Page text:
“We all decided that a child life specialist would be a great support model [for the unit],” Davis said. “They interpret, they translate and they create a normalized environment for the patients, and that was one of the things we thought for this population would be invaluable in their healing.”
The FWAYAOC does a lot of work to raise awareness in the community and provide support for AYAs with cancer and their families.
Some of the coalition’s projects include initiating an AYA activity-based peer support group, hosting regional AYA oncology educational conferences and maintaining a website – fwaya.org.
So far all of the work done by the coalition has been volunteer, but now the coalition is ready to hire a full-time executive director to run the organization and assist with fundraising.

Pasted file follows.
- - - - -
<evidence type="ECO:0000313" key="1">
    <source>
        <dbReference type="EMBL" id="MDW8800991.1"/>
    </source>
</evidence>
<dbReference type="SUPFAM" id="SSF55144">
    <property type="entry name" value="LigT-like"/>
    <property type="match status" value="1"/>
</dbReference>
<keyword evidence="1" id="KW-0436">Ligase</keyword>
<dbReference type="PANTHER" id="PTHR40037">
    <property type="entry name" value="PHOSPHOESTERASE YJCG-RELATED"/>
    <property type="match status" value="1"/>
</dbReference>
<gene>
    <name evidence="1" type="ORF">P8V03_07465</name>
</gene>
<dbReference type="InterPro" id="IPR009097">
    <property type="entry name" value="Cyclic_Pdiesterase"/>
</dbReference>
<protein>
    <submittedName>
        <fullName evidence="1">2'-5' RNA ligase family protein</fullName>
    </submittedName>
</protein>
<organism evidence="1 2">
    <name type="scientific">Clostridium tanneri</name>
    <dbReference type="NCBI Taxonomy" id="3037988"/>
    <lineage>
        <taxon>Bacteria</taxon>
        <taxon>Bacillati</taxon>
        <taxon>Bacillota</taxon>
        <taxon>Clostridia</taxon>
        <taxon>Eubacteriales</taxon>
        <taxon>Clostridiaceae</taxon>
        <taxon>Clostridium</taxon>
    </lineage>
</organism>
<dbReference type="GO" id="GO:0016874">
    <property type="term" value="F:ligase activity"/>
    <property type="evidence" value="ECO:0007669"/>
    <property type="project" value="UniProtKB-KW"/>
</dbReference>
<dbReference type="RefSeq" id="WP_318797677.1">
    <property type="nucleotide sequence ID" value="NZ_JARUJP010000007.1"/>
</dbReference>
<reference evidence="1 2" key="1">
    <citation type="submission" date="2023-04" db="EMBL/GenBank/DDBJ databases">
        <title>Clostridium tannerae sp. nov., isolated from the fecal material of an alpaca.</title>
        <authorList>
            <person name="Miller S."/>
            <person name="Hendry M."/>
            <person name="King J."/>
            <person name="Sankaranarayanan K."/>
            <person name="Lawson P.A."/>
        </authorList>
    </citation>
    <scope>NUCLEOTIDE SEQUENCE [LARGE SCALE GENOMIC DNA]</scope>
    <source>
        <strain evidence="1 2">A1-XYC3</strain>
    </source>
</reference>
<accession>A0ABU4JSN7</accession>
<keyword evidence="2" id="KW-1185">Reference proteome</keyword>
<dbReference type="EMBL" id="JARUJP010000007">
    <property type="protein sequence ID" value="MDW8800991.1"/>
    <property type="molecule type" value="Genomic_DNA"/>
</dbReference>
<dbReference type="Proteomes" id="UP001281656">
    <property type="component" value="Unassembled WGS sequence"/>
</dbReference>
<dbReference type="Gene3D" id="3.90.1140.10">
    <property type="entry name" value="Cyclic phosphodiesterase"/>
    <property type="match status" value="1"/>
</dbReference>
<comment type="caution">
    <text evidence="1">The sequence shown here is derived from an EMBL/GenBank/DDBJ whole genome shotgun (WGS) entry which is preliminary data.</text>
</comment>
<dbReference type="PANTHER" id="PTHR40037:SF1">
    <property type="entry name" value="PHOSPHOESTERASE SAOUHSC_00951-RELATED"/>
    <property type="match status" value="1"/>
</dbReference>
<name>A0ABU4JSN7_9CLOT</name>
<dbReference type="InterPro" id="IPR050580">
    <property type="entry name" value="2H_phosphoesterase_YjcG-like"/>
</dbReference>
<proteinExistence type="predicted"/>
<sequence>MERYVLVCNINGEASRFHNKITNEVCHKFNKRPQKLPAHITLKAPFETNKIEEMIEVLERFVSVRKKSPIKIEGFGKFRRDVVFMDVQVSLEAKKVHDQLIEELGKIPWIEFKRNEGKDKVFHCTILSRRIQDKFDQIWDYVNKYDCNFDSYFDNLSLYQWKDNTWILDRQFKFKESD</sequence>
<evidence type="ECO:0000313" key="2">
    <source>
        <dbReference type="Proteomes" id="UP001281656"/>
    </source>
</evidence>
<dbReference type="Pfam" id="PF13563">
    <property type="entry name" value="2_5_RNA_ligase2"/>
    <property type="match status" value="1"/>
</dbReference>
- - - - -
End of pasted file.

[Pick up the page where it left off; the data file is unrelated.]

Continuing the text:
The coalition has a steering committee and a Fort Worth search firm working to find potential candidates and hopes to have the job filled by October. It is hoping to hire a local candidate with connections to the community.
“This is kind of an exciting milestone and step for an organization that is fairly new,” Baylor’s Sanborn said. “This, I think, demonstrates the growth and level of community support that the FWAYAOC has received.”
Visiting the unit recently, Sanborn came across a young man receiving out-patient chemotherapy treatment.
“He was just so appreciative of having a location and a site that didn’t seem like a clinical anesthetic room,” Sanborn said. “It was more relaxing and as inviting as can be. And he was very appreciative of that – but at the same time going through a very difficult disease – appreciative of the resources available to him as part of the AYA unit.”